20 years ago, a few people in the city of Oxnard were concerned about the long term available of local groundwater. Some people felt that if local wastewater could be cleaned, it could be recycled back into the local water system, thus the GREAT (Ground water Recovery Enhancement And Treatment) Program was conceived and is currently being implemented. The GREAT Program will have the capacity of generating 28,000 acre feet of recycled water every year. Capacity or production is being built in 7,000 acre feet increments. Each increment is referred to as a skid. The current capacity is 1 skid, capacity for the second skid is currently under construction. The assumption at the time of the GREAT program was started is that there would be a demand for GREAT Water. Demand is driven by cost. There are several cost components to the GREAT Water. Construction, finance, production and delivery are the major cost components for GREAT Water. Demand is also driven by alternative economic choices; why would someone pay $1,300 for a unit of water if they are currently paying $100.00; the $100.00 per unit of water may not be available.
Local farmers may pay $100.00 for a unit of water, that water may be used for irrigation, it does not have to be drinkable water (potable water). It costs the city of Oxnard about $600.00 to produce a unit of potable water. Due to over drafting of the local aquifers by cities and farmers, there is not sufficient amount of local potable water, so the city has to import water at $1,100 per unit. The city then mixes local water with imported water to assure that there is sufficient local potable water. It is expected that the cost of imported water will increase to $2,000 per unit within 10 years, as the cost to develop and deliver new water goes up The Delta Project in Northern California is the expected source of new water.
One of the purposes of the GREAT program is to supply sufficient non potable water that can be used for irrigation and non drinking purposes so that potable water is available. The GREAT Water has to be delivered in order for it to be used. A major water user, Proctor and Gamble needs clean water. It uses imported water, water that is not mixed with city water and pays for the water at local rates, not the imported rate. The difference is subsidized by all the other water users. GREAT Water is priced to be 85% of the rate charged for industrial users. It is my understanding that Proctor and Gamble is willing to use GREAT Water rather than imported water because the GREAT Water is cleaner than imported water. The GREAT Water needs to be delivered to them, but it will cost several million dollars to build a pipeline from Ormund Beach, where the GREAT Water is being generated to Proctor and Gamble on Rice Avenue. It is conceivable to build a GREAT Water line up Rose Avenue, similar to the GREAT Water line that transverses Ventura Avenue. The GREAT Water lines can have lateral water lines to provide non potable water to irrigate the landscape at schools, parks, and street medians. These lateral line will also be capable to deliver non potable water to industrial parks to service companies whose needs are similar to that of Procter and Gamble.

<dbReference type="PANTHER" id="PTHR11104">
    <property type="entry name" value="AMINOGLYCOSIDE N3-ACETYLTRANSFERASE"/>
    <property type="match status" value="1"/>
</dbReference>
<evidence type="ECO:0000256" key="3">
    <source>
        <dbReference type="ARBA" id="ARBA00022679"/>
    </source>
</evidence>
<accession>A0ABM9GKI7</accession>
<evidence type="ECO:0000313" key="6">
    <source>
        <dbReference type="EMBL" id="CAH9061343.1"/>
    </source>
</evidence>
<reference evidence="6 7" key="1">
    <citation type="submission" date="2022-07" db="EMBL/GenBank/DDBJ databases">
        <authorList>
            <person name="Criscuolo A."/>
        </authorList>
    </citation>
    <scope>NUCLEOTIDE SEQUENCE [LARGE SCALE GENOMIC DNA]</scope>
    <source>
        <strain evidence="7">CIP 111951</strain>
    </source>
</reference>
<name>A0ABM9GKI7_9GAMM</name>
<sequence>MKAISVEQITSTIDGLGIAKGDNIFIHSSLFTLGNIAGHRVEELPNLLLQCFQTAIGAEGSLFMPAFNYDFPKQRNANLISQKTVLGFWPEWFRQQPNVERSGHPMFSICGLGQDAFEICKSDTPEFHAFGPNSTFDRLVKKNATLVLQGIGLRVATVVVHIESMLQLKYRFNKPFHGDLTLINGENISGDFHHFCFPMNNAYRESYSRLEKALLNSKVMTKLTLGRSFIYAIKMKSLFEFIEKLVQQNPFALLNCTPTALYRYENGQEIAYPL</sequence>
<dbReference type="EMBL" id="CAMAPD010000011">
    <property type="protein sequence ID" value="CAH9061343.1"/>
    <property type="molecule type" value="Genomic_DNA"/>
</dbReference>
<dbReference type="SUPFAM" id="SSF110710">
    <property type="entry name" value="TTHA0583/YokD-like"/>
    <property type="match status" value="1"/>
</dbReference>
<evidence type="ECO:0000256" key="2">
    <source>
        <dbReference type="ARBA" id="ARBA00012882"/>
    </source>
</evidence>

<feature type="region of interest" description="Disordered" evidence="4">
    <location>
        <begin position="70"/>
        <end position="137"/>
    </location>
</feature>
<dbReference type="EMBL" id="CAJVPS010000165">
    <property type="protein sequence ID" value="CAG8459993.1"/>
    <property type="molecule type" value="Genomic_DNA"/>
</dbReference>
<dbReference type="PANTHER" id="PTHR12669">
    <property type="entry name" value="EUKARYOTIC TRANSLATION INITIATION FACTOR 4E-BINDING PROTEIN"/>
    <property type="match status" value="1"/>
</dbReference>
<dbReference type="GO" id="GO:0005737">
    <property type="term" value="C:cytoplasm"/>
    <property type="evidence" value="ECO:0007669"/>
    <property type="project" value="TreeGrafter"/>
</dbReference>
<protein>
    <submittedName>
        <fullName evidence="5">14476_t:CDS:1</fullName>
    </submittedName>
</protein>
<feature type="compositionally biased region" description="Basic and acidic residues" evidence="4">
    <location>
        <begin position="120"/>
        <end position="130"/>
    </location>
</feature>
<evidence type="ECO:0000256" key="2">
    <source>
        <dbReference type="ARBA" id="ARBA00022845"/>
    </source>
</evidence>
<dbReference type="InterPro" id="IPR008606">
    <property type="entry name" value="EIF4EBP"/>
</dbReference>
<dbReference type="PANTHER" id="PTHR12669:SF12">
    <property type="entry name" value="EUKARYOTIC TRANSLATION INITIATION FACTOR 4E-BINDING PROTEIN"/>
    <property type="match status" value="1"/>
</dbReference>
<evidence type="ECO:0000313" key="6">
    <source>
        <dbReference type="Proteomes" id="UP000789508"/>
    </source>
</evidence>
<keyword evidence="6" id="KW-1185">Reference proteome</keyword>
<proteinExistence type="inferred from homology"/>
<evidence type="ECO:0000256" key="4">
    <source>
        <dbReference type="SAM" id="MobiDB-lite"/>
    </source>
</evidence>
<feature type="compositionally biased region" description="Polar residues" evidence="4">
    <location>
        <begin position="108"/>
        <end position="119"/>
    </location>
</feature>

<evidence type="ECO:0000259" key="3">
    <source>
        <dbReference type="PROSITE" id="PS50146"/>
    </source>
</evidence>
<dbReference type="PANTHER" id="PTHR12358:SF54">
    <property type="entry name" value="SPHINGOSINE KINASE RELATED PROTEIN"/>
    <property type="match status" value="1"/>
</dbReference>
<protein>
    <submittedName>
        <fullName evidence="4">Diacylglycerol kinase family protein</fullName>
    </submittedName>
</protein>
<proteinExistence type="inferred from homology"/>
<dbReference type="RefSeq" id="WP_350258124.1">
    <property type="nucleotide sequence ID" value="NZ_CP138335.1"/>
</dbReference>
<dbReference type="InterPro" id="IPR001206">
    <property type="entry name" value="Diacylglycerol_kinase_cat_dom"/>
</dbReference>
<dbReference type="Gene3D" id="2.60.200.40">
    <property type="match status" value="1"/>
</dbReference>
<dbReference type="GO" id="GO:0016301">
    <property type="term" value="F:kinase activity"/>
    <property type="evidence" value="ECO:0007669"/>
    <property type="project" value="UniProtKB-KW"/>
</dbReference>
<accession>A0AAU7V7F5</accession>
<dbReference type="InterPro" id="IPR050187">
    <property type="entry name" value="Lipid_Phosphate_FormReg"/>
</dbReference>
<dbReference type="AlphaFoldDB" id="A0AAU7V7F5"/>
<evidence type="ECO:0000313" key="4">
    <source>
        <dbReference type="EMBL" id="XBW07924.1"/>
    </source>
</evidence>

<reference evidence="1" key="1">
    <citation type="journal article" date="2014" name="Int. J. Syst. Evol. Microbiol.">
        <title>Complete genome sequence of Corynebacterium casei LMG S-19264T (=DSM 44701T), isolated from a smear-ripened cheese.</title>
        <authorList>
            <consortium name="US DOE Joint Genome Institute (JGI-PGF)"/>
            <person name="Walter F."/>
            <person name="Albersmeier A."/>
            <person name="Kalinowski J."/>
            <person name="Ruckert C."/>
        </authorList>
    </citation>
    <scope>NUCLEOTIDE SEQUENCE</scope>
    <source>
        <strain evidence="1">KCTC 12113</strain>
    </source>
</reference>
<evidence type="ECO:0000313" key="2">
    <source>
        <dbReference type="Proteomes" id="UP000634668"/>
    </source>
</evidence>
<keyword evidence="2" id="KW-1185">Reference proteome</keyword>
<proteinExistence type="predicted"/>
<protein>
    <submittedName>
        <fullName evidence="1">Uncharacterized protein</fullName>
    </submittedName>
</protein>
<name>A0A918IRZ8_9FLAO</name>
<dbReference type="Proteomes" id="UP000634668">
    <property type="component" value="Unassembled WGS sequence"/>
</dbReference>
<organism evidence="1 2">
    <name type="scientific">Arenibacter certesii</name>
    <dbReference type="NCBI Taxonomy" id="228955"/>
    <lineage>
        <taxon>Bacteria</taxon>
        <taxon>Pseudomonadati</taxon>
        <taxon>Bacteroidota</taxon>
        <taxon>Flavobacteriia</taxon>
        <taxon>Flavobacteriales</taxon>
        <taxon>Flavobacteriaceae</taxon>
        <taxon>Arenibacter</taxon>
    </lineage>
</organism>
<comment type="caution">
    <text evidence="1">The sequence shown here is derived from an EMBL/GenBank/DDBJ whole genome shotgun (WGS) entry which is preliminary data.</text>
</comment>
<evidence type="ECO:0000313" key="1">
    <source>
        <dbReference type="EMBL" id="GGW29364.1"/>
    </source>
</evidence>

I estimate that if 18,000 units (less than 3 skids) of GREAT Water can be sold at the rate set by Oxnard City Council in the Summer of 2012, the unit cost of the GREAT Water would be close to $1,300 per unit, the price the water is being sold; a break even opportunity. The cost would be less than the $2,000 per unit of future expected costs of imported water. I estimate that if 2 skids of GREAT Water were sold, the unit cost of that water would be close to $1,600 per unit.
The biggest player in the local water market is the Metropolitan Water District (MWD). MWD provides water to Los Angeles County from the Colorado River and Northern California. The MWD Mission Statement (from their web site) reads as follows: “Mission Statement The Metropolitan Water District of Southern California is a consortium of 26 cities and water districts that provides drinking water to nearly 19 million people in parts of Los Angeles, Orange, San Diego, Riverside, San Bernardino and Ventura counties. The mission of the Metropolitan Water District of Southern California is to provide its service area with adequate and reliable supplies of high-quality water to meet present and future needs in an environmentally and economically responsible way. Metropolitan currently delivers an average of 1.7 billion gallons of water per day to a 5,200-square-mile service area.“
Calleguas Water District is a member agency. An initial 3 year attempt to sell GREAT Water Calleguas failed in part when Calleguas wanted to exchange water credits (which have no market value) instead of cash. I recommend that an MOU (Memorandum of Understanding) be negotiated with MWD instead of Calleguas where as the GREAT water would be sold at 80% of the cost of water imported from Northern California at rate no less than $1,300 per acre. MWD would be committed to buy a given annual capacity (19,000 acre feet of 21,000 acre feet of production capacity or 24,000 acre feet of 28,000 acre feet of production) for a certain period of time 15, 20, 25 years. Such a MOU would provide assurance to the debt market so construction can take place to create capacity that can be sold rather than the current situation where the GREAT Water is too expensive to be sold. Water isn’t being produced, but rate payers are still paying the debt on the construction loans.